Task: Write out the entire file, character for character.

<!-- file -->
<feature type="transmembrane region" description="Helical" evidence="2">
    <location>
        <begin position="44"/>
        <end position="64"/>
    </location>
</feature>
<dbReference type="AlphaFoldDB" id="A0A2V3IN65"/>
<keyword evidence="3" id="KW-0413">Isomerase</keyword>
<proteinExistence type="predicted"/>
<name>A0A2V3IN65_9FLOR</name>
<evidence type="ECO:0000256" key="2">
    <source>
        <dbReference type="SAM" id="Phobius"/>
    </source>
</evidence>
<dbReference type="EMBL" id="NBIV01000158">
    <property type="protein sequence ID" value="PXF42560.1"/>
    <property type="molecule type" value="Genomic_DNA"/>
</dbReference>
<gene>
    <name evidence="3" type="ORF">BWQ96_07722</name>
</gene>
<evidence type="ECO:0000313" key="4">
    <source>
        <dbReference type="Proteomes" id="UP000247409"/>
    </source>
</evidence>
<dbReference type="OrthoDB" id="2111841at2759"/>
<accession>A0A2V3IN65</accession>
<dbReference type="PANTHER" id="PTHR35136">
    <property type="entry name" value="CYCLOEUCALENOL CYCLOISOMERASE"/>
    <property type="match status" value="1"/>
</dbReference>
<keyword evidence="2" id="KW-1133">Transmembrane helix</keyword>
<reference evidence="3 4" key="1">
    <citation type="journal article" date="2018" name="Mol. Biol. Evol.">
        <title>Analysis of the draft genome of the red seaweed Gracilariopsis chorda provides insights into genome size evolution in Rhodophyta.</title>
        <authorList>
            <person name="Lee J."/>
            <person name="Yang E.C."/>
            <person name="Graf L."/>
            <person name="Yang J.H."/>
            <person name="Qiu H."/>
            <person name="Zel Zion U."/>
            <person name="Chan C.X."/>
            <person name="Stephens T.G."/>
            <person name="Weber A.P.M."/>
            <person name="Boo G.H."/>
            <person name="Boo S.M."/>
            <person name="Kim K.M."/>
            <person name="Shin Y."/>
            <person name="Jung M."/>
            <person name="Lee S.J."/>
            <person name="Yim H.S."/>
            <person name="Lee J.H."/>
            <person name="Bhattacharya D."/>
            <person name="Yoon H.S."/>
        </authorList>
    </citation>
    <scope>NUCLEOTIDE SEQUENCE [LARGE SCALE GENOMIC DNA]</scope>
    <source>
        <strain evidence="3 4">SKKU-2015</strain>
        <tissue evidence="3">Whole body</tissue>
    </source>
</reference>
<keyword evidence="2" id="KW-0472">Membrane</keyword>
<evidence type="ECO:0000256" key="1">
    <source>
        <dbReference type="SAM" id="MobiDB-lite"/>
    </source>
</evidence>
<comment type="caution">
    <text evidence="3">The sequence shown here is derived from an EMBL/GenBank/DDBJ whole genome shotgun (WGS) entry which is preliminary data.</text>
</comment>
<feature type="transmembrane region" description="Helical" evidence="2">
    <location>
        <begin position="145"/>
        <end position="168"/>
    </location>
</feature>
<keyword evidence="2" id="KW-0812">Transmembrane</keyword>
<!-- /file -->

<feature type="transmembrane region" description="Helical" evidence="2">
    <location>
        <begin position="44"/>
        <end position="64"/>
    </location>
</feature>
<dbReference type="AlphaFoldDB" id="A0A2V3IN65"/>
<keyword evidence="3" id="KW-0413">Isomerase</keyword>
<proteinExistence type="predicted"/>
<name>A0A2V3IN65_9FLOR</name>
<evidence type="ECO:0000256" key="2">
    <source>
        <dbReference type="SAM" id="Phobius"/>
    </source>
</evidence>
<dbReference type="EMBL" id="NBIV01000158">
    <property type="protein sequence ID" value="PXF42560.1"/>
    <property type="molecule type" value="Genomic_DNA"/>
</dbReference>
<gene>
    <name evidence="3" type="ORF">BWQ96_07722</name>
</gene>
<evidence type="ECO:0000313" key="4">
    <source>
        <dbReference type="Proteomes" id="UP000247409"/>
    </source>
</evidence>
<dbReference type="OrthoDB" id="2111841at2759"/>
<accession>A0A2V3IN65</accession>
<dbReference type="PANTHER" id="PTHR35136">
    <property type="entry name" value="CYCLOEUCALENOL CYCLOISOMERASE"/>
    <property type="match status" value="1"/>
</dbReference>
<keyword evidence="2" id="KW-1133">Transmembrane helix</keyword>
<reference evidence="3 4" key="1">
    <citation type="journal article" date="2018" name="Mol. Biol. Evol.">
        <title>Analysis of the draft genome of the red seaweed Gracilariopsis chorda provides insights into genome size evolution in Rhodophyta.</title>
        <authorList>
            <person name="Lee J."/>
            <person name="Yang E.C."/>
            <person name="Graf L."/>
            <person name="Yang J.H."/>
            <person name="Qiu H."/>
            <person name="Zel Zion U."/>
            <person name="Chan C.X."/>
            <person name="Stephens T.G."/>
            <person name="Weber A.P.M."/>
            <person name="Boo G.H."/>
            <person name="Boo S.M."/>
            <person name="Kim K.M."/>
            <person name="Shin Y."/>
            <person name="Jung M."/>
            <person name="Lee S.J."/>
            <person name="Yim H.S."/>
            <person name="Lee J.H."/>
            <person name="Bhattacharya D."/>
            <person name="Yoon H.S."/>
        </authorList>
    </citation>
    <scope>NUCLEOTIDE SEQUENCE [LARGE SCALE GENOMIC DNA]</scope>
    <source>
        <strain evidence="3 4">SKKU-2015</strain>
        <tissue evidence="3">Whole body</tissue>
    </source>
</reference>
<keyword evidence="2" id="KW-0472">Membrane</keyword>
<evidence type="ECO:0000256" key="1">
    <source>
        <dbReference type="SAM" id="MobiDB-lite"/>
    </source>
</evidence>
<comment type="caution">
    <text evidence="3">The sequence shown here is derived from an EMBL/GenBank/DDBJ whole genome shotgun (WGS) entry which is preliminary data.</text>
</comment>
<feature type="transmembrane region" description="Helical" evidence="2">
    <location>
        <begin position="145"/>
        <end position="168"/>
    </location>
</feature>
<keyword evidence="2" id="KW-0812">Transmembrane</keyword>